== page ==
The Arc of Mecklenburg County , led by Executive Director Lauren Borchert, has launched a new website - separate from the agency's main website - called SCHOOL2Life to assist young people with disabilities in transitioning from school to college or employment.
The organization, located on Park Road, is a United Way agency for individuals with intellectual and developmental disabilities.
The site, parts of which are still under construction, grew from discussions on best practices with other groups working with the developmentally disabled and an identified gap in transition services.
Funding for the project came from a school-to-community-transition grant through The Arc of the United States.
In initial competition for funds, said Borchert, 32, the local chapter wasn't selected; but as more funds unexpectedly became available, the local Arc's bid was successful.
People ages 16-26 with Down syndrome, autism, cerebral palsy and other developmental challenges probably will be the primary users of the site, though others can use it, too, said Borchert
"It almost is to a point where just about anybody could use this and benefit from it, disability or not," she said. "It's got some great tips and tricks and sample interview questions."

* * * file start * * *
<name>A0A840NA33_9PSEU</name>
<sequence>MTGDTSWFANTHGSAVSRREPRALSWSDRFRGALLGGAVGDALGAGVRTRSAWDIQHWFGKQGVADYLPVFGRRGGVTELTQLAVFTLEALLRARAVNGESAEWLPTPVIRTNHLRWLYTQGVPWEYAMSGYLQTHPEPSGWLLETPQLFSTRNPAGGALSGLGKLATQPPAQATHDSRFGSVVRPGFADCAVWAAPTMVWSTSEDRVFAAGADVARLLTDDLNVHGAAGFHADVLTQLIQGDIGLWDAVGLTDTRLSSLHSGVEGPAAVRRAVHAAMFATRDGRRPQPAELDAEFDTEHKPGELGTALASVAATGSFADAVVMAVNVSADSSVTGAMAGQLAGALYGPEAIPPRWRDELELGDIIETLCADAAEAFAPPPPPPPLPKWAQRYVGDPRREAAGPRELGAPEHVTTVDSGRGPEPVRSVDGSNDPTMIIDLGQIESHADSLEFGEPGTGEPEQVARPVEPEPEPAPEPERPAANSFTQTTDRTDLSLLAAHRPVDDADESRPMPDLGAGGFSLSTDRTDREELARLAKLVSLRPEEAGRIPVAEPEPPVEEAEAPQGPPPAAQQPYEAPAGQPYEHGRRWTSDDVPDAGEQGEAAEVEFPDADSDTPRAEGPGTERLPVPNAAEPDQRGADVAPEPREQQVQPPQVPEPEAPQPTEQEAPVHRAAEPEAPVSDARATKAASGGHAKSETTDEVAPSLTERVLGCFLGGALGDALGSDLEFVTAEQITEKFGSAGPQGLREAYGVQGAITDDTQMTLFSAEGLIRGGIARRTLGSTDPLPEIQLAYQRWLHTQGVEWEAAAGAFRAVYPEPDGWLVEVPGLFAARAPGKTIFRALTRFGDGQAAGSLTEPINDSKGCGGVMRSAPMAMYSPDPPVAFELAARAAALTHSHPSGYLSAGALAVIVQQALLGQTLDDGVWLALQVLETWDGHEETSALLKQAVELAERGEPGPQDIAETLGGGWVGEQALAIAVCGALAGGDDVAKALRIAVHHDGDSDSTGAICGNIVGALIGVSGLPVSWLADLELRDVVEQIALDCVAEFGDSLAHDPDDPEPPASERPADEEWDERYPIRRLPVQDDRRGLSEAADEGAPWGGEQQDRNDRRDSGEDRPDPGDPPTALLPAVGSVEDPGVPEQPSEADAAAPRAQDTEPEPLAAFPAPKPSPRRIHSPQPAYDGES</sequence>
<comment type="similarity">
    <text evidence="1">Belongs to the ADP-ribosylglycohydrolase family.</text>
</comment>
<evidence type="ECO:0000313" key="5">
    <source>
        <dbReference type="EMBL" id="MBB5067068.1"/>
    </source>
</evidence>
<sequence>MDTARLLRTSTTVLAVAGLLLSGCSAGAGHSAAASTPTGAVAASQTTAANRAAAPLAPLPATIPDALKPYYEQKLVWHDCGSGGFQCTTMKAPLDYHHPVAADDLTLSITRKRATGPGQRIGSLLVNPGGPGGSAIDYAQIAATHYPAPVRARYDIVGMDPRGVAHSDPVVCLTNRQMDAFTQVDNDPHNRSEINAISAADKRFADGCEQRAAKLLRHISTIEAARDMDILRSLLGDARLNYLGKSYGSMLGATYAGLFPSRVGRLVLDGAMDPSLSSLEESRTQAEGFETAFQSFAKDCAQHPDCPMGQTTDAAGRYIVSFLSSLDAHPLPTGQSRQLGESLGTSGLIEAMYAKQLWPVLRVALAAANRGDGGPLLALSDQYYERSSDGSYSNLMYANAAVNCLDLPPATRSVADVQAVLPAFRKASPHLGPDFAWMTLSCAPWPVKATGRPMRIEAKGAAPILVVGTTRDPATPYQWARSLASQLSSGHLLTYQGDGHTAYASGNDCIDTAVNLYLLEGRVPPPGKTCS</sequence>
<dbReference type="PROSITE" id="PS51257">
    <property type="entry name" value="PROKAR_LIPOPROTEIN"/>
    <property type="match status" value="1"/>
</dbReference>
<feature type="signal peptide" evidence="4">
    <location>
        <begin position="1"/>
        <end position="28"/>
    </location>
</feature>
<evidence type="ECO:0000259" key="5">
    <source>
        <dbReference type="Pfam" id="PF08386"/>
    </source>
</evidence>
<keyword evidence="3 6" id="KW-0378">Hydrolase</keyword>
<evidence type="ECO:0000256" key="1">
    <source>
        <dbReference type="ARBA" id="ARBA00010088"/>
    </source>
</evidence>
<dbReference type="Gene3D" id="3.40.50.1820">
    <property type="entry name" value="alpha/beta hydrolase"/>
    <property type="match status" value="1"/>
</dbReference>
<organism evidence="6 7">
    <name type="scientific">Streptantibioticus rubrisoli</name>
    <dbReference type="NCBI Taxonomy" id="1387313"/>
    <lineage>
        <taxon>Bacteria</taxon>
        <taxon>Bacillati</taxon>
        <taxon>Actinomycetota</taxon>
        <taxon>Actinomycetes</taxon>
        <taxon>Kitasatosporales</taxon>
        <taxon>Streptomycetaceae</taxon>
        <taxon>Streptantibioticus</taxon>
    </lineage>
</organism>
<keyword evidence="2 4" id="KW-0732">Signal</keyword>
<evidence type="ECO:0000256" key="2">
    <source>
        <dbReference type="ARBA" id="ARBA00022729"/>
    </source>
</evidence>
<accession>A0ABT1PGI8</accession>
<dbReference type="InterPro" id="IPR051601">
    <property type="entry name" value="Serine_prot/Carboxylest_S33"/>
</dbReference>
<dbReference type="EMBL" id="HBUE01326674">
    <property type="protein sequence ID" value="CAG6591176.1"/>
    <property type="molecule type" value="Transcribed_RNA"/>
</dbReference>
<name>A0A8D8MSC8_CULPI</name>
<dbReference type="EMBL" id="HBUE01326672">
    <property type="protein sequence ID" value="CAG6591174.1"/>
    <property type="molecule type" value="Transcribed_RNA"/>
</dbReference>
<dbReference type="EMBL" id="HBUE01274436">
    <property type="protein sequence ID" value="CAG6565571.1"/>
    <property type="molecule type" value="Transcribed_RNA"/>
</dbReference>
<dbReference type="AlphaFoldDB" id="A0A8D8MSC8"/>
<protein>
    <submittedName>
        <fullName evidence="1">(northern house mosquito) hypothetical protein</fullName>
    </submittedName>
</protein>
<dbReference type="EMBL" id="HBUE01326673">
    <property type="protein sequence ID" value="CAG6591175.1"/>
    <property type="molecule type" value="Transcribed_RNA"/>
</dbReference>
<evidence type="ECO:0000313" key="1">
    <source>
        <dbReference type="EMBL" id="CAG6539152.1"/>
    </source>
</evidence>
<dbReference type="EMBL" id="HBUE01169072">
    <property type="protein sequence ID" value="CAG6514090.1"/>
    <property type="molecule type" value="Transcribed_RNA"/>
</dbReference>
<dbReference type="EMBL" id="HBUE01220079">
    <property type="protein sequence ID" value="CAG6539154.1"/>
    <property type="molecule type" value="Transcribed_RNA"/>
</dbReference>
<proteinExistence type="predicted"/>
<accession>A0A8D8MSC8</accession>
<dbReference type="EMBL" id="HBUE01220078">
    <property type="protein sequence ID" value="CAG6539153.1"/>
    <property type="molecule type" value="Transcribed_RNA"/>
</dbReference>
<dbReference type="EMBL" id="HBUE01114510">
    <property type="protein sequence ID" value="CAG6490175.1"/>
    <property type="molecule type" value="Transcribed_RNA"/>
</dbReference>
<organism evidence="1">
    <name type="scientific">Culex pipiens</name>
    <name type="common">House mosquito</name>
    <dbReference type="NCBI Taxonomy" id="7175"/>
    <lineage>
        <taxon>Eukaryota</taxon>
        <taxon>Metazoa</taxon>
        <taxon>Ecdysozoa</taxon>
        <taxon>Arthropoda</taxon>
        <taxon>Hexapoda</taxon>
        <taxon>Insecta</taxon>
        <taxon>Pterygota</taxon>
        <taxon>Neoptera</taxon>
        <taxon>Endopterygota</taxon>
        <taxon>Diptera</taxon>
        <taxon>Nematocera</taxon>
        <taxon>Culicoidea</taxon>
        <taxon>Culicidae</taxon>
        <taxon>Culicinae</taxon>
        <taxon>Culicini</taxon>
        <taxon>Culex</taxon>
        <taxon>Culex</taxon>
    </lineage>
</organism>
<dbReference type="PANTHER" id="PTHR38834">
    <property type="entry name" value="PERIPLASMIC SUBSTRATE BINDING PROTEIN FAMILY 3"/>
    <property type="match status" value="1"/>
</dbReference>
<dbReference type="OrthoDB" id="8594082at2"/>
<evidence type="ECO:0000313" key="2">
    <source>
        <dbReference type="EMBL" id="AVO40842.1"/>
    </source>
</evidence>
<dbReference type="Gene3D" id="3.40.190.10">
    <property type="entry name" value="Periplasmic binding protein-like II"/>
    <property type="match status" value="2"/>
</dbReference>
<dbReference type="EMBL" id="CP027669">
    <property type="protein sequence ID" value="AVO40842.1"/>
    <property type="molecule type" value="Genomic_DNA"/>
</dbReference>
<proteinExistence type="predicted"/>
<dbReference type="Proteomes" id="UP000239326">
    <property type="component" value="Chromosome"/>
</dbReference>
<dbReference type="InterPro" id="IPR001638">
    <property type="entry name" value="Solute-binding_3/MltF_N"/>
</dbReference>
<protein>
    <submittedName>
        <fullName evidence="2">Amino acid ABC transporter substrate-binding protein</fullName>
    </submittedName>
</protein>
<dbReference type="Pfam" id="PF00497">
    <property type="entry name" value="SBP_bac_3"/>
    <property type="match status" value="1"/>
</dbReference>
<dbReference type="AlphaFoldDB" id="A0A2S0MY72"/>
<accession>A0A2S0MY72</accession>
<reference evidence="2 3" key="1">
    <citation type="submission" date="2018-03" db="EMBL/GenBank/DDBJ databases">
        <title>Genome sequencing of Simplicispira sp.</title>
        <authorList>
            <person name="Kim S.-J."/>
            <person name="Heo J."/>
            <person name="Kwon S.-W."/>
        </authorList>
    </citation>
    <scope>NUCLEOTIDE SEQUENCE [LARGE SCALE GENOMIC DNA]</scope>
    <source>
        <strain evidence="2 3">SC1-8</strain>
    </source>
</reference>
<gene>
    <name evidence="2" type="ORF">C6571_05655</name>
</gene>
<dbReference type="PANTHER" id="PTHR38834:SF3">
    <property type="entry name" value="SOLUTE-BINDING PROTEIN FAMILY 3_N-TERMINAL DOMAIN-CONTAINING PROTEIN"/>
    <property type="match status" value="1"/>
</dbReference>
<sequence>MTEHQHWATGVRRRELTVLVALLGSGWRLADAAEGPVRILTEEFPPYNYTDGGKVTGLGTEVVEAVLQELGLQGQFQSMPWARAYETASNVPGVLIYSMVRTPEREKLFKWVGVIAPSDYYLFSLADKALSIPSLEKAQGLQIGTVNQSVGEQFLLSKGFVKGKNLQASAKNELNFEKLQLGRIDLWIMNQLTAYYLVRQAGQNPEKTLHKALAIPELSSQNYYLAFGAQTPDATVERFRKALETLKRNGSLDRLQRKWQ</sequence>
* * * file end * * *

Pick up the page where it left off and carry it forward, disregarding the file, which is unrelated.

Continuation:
Care was taken to make the site accessible through a simplified design and larger font sizes in some sections. There also are portals for students, parents and employers.
Borchert cites statistics showing a high percentage of families reporting that their adult family member with an intellectual or developmental disability isn't employed. Borchert wants this to change.
"They have the same wants and needs and aspirations that the rest of us do," she said.
Borchert says those with disabilities often are reliable, passionate employees who can succeed in a variety of settings, like the North Carolina man she knows with Asperger's syndrome - a high-functioning form of autism - who excels in a Department of Defense job in Washington, D.C.
Post-secondary study also is possible. Borchert points to programs like UNC Greensboro's Beyond Academics and Western Carolina University's University Participant, which allow students with intellectual disabilities to have a college-based experience and enjoy independence without earning a degree.
Borchert has personal reasons for her career choice: A relative, Becky Austin, has autism.
"She is the whole reason why I do what I do," said Borchert. "Aunt Becky has been a major part of my life."
Borchert's grandfather, Don Austin, is a former Charlotte-Mecklenburg Schools board member and disability rights activist.
The Arc has had other names over the years, including the Association for Retarded Children and Association for Retarded Citizens. Its present name isn't an acronym for anything, says Borchert.
The idea of the name and swooping logo is that "We will encircle you with support and services," said Borchert.
Hope Yancey is a freelance writer for South Charlotte News. Have a story idea for Hope? Email her at firstname.lastname@example.org.
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